• My thirteen-year-old rolls her eyes when I try to talk to her, and only does it more when I get angry with her about it. How should I respond?
  • Do I tell my teen daughter that I’m checking her phone?
  • Where’s the line between healthy eating and having an eating disorder?
  • My daughter’s friend is cutting herself. Do I call the girl’s mother to let her know?

Perhaps most important, Untangled helps mothers and fathers understand, connect, and grow with their daughters. When parents know what makes their daughter tick, they can embrace and enjoy the challenge of raising a healthy, happy young woman.

Book Excerpt About Mental Health

Teenagers have ups and downs, but if they’re down day after day something could be wrong. Clinical depression, a psychological illness that goes far beyond feeling blue, affects roughly 5 percent of all teenagers and is more likely to occur in girls than boys. If your daughter shows several of the classic signs of clinical depression—sadness, not enjoying life, changes in her appetite, sleep, or activity levels, fatigue or loss of energy, feelings of guilt or worthlessness, or difficulty concentrating—for many days in a row, consider having her evaluated for a mood disorder. Should your daughter express suicidal feelings, call her primary care provider immediately; if she indicates that she might hurt herself, take her to an emergency room.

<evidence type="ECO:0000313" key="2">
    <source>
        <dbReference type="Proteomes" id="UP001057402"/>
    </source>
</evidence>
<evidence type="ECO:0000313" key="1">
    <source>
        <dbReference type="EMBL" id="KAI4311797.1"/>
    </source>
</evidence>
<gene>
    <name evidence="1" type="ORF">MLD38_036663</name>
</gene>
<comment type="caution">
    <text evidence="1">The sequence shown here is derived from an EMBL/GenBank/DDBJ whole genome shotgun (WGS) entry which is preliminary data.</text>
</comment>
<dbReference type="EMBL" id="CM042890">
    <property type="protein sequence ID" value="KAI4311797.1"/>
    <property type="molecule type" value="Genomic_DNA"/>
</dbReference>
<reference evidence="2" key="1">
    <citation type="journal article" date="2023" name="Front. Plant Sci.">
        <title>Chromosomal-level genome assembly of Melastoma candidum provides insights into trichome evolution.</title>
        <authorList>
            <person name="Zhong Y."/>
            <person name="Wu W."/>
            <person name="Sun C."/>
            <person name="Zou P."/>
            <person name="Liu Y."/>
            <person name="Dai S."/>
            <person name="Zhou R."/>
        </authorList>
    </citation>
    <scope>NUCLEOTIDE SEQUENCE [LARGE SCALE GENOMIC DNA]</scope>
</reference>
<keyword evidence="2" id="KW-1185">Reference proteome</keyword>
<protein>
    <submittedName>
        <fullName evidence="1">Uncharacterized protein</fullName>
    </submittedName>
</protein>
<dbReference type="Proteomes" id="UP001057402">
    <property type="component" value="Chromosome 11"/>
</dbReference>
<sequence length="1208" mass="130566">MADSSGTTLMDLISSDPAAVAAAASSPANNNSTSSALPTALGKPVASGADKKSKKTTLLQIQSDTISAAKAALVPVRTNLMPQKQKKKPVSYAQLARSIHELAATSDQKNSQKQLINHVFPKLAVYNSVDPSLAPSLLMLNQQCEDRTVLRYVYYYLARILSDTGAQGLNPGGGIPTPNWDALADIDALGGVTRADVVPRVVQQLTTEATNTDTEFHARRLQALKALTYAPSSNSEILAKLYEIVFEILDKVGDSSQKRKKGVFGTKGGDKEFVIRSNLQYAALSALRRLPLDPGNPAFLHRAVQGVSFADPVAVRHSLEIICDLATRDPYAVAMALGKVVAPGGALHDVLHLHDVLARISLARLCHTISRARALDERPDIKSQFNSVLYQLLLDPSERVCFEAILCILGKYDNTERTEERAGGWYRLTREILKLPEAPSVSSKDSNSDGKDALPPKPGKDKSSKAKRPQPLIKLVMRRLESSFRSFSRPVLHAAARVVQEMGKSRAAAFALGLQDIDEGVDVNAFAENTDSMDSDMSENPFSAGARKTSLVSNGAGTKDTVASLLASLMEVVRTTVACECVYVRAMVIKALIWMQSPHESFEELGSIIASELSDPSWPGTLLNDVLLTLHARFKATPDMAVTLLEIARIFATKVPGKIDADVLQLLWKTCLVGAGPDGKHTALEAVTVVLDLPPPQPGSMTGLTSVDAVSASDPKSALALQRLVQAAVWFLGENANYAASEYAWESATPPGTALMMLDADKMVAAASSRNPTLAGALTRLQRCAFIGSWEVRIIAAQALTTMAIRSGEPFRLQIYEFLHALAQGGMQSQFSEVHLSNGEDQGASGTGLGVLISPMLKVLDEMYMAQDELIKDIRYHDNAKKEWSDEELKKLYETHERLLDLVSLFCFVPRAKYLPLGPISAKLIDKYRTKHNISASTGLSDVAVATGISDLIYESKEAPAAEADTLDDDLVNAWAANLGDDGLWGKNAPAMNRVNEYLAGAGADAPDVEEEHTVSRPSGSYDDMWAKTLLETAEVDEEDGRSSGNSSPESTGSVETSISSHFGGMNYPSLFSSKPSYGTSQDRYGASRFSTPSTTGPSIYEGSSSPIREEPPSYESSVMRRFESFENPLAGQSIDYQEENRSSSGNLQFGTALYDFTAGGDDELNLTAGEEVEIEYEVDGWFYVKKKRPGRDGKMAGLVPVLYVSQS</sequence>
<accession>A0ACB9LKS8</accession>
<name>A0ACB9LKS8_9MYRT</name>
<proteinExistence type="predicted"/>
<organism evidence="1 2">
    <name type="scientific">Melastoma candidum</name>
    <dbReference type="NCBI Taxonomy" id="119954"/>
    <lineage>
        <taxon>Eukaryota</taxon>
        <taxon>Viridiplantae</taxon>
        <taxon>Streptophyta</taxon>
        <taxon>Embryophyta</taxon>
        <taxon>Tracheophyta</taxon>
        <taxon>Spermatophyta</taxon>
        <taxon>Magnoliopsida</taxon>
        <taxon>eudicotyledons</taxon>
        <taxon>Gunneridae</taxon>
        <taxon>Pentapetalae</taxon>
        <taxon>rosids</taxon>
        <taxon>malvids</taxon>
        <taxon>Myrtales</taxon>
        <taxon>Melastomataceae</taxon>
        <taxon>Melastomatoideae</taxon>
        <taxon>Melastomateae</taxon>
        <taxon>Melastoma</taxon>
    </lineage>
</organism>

Unfortunately, it is not widely known that the symptoms of depression in teenagers are rarely the same as the symptoms in adults. Instead of being sad and gloomy, depressed teens are more likely to be highly irritable with most people, most of the time. Living with a teenager who suffers from this form of depression is like living with a touchy porcupine. When teens are testy all the time, it’s easy for adults to write ...

Book Excerpt About Risky Behavior

Parents of teenagers must live with a painful truth: teenagers can and do engage in dangerous behavior—behavior that goes way beyond wearing questionable lipstick or a banned T-shirt. You’re not alone if you’ve lost sleep worrying that your daughter might get hurt if she and her friends decide to try out some of the careless things that teenagers sometimes do. More than a few parents secretly wish that they could lock their daughter away until she’s an adult or follow her around all weekend as her personal (and profoundly unwelcome) bodyguard....

Book Excerpt About School & College

The most immediate road to your daughter’s future runs through her life at school, and by nearly every available measure girls, as a group, do well academically. They get better grades than boys, are less likely than boys to repeat a grade or drop out of school, consistently outperform boys in reading and writing, do as well as boys in mathematics, are more likely than boys to enroll in college immediately after graduating from high school, outnumber male college students, and are more likely than boys to complete college....
Untangled Guiding teenage girls through the seven transitions into adulthood